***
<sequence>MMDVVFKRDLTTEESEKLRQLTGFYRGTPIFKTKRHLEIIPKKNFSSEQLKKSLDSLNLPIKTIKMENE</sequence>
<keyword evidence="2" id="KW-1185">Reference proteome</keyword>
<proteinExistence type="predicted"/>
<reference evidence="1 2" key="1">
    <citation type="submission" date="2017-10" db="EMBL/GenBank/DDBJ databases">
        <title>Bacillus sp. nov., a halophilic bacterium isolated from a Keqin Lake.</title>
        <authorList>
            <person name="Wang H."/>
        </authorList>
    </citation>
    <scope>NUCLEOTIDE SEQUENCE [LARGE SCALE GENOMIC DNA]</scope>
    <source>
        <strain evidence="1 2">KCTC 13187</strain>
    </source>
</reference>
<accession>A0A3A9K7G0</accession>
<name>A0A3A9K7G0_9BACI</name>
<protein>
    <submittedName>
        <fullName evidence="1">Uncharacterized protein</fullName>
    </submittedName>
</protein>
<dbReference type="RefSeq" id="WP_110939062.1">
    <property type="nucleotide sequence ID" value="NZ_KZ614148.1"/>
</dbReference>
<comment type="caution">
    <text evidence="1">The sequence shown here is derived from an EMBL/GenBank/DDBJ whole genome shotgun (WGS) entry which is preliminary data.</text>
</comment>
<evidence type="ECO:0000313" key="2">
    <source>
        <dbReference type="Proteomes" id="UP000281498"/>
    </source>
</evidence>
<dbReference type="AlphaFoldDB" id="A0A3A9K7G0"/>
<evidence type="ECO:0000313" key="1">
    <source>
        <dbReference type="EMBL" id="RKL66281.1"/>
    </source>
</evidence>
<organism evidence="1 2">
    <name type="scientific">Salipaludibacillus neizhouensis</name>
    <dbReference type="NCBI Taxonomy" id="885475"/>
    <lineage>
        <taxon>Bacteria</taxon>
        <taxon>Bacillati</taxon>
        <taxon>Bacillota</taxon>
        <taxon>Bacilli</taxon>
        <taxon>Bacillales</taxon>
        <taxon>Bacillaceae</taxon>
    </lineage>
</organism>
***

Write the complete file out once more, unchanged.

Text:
<sequence>MMDVVFKRDLTTEESEKLRQLTGFYRGTPIFKTKRHLEIIPKKNFSSEQLKKSLDSLNLPIKTIKMENE</sequence>
<keyword evidence="2" id="KW-1185">Reference proteome</keyword>
<proteinExistence type="predicted"/>
<reference evidence="1 2" key="1">
    <citation type="submission" date="2017-10" db="EMBL/GenBank/DDBJ databases">
        <title>Bacillus sp. nov., a halophilic bacterium isolated from a Keqin Lake.</title>
        <authorList>
            <person name="Wang H."/>
        </authorList>
    </citation>
    <scope>NUCLEOTIDE SEQUENCE [LARGE SCALE GENOMIC DNA]</scope>
    <source>
        <strain evidence="1 2">KCTC 13187</strain>
    </source>
</reference>
<accession>A0A3A9K7G0</accession>
<name>A0A3A9K7G0_9BACI</name>
<protein>
    <submittedName>
        <fullName evidence="1">Uncharacterized protein</fullName>
    </submittedName>
</protein>
<dbReference type="RefSeq" id="WP_110939062.1">
    <property type="nucleotide sequence ID" value="NZ_KZ614148.1"/>
</dbReference>
<comment type="caution">
    <text evidence="1">The sequence shown here is derived from an EMBL/GenBank/DDBJ whole genome shotgun (WGS) entry which is preliminary data.</text>
</comment>
<evidence type="ECO:0000313" key="2">
    <source>
        <dbReference type="Proteomes" id="UP000281498"/>
    </source>
</evidence>
<dbReference type="AlphaFoldDB" id="A0A3A9K7G0"/>
<evidence type="ECO:0000313" key="1">
    <source>
        <dbReference type="EMBL" id="RKL66281.1"/>
    </source>
</evidence>
<organism evidence="1 2">
    <name type="scientific">Salipaludibacillus neizhouensis</name>
    <dbReference type="NCBI Taxonomy" id="885475"/>
    <lineage>
        <taxon>Bacteria</taxon>
        <taxon>Bacillati</taxon>
        <taxon>Bacillota</taxon>
        <taxon>Bacilli</taxon>
        <taxon>Bacillales</taxon>
        <taxon>Bacillaceae</taxon>
    </lineage>
</organism>